Background and context
A report for the Health Foundation noted that ‘Interacting with people who experience health conditions or receive health and social care, or both, should be central to the education and training of the health professionals who will treat them’ (Spencer et al., 2011).
Health professions and services have come a long way since the days of patients being used as ‘teaching material’ or ‘the spleen in bed 4’. Osler’s (1904) quotation is very commonly cited in medicine: ‘For the junior student in medicine and surgery, it is a safe rule to have no teaching without a patient for a text, and the best teaching is that taught by the patient himself’ but a number of high profile inquiries and reports (including the Francis Report on the Mid-Staffordshire Inquiry, 2013) highlight the need for a shift in the relationships between health professionals, learners and patients towards patient-centred learning, a more active role for patients and involving patients as partners in the education process.
Florence Nightingale stated that ‘the very first requirement in a hospital is that it should do the sick no harm.’ And in this context, one of the main challenges for clinical teachers is to achieve a balance between ensuring good patient care and enabling the learner to acquire the skills, understanding and behaviours of an effective professional practitioner. A number of recent trends in healthcare are important in this regard:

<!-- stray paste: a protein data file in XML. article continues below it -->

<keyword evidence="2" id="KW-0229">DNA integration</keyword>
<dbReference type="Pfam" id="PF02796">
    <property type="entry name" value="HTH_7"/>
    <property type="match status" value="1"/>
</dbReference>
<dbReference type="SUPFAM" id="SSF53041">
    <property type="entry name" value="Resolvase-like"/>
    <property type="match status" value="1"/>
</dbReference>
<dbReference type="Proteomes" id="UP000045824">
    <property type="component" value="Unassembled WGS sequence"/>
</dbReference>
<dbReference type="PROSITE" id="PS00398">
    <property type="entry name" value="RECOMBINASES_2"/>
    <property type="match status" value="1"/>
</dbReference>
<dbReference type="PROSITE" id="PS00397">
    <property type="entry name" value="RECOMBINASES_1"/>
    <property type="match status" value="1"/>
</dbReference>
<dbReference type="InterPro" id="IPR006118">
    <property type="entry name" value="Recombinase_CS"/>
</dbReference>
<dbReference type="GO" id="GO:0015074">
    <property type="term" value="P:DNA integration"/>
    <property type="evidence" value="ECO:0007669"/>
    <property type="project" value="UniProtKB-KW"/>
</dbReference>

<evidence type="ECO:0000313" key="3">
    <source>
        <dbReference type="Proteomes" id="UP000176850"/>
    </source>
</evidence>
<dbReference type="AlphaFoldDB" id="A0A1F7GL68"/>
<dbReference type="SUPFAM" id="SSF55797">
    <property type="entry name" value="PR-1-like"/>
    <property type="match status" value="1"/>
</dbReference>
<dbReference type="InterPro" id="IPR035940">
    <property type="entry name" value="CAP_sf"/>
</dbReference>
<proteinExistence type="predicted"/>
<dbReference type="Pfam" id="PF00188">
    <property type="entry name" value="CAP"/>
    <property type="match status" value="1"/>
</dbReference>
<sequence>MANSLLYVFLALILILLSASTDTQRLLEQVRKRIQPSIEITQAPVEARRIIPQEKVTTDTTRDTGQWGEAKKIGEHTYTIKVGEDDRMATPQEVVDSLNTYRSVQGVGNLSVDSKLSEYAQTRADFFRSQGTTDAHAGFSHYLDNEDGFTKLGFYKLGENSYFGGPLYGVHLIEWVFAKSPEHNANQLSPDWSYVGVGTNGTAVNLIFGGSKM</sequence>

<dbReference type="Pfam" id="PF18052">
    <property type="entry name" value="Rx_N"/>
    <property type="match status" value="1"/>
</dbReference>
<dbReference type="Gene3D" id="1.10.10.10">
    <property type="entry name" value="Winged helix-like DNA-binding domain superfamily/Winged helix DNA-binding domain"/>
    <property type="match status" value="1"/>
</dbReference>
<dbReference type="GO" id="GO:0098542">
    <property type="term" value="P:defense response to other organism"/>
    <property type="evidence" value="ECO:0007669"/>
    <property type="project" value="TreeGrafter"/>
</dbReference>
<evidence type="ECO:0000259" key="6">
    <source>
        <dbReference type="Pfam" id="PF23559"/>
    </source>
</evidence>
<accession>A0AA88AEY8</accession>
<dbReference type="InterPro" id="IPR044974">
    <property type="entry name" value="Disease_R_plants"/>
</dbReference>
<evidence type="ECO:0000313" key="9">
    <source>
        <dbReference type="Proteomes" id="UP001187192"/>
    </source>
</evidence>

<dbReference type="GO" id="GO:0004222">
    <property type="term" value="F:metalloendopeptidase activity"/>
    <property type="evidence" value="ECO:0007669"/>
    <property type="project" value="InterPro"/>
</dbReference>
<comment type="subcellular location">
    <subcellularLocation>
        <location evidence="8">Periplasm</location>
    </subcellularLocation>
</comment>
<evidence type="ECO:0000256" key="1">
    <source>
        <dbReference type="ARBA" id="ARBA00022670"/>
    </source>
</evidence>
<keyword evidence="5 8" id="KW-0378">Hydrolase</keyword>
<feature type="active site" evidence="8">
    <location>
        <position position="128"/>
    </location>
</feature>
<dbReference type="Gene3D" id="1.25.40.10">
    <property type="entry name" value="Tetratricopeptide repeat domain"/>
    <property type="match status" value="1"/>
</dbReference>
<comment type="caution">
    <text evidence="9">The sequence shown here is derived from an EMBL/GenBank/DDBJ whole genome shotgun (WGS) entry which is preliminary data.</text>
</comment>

- shifts in clinical care, such as less in-patient care with shorter stays in hospital: patients who are in hospital may be very ill, frail or have complex conditions
- more community-based care and diversification of provision, including third sector, private practice and user-led services
- increased student and learner numbers leading to reduced opportunities to learn from large numbers of patients
- patients more assertive about being ‘used’ as ‘teaching material’, especially by large numbers of different learners
- NHS organisations becoming more risk-averse and patient-focused
- care pathways and integrated care leading to reduced opportunities for learners to take histories and clerk patients
- changing roles of healthcare professionals have reduced learning opportunities in practice
- providing patient choice may lead to reduced opportunities for learning in the clinical setting
In the next sections we will explore how clinical teachers can meet some of these challenges through using alternative teaching and learning approaches while still ensuring the needs of both learners and patients can be met.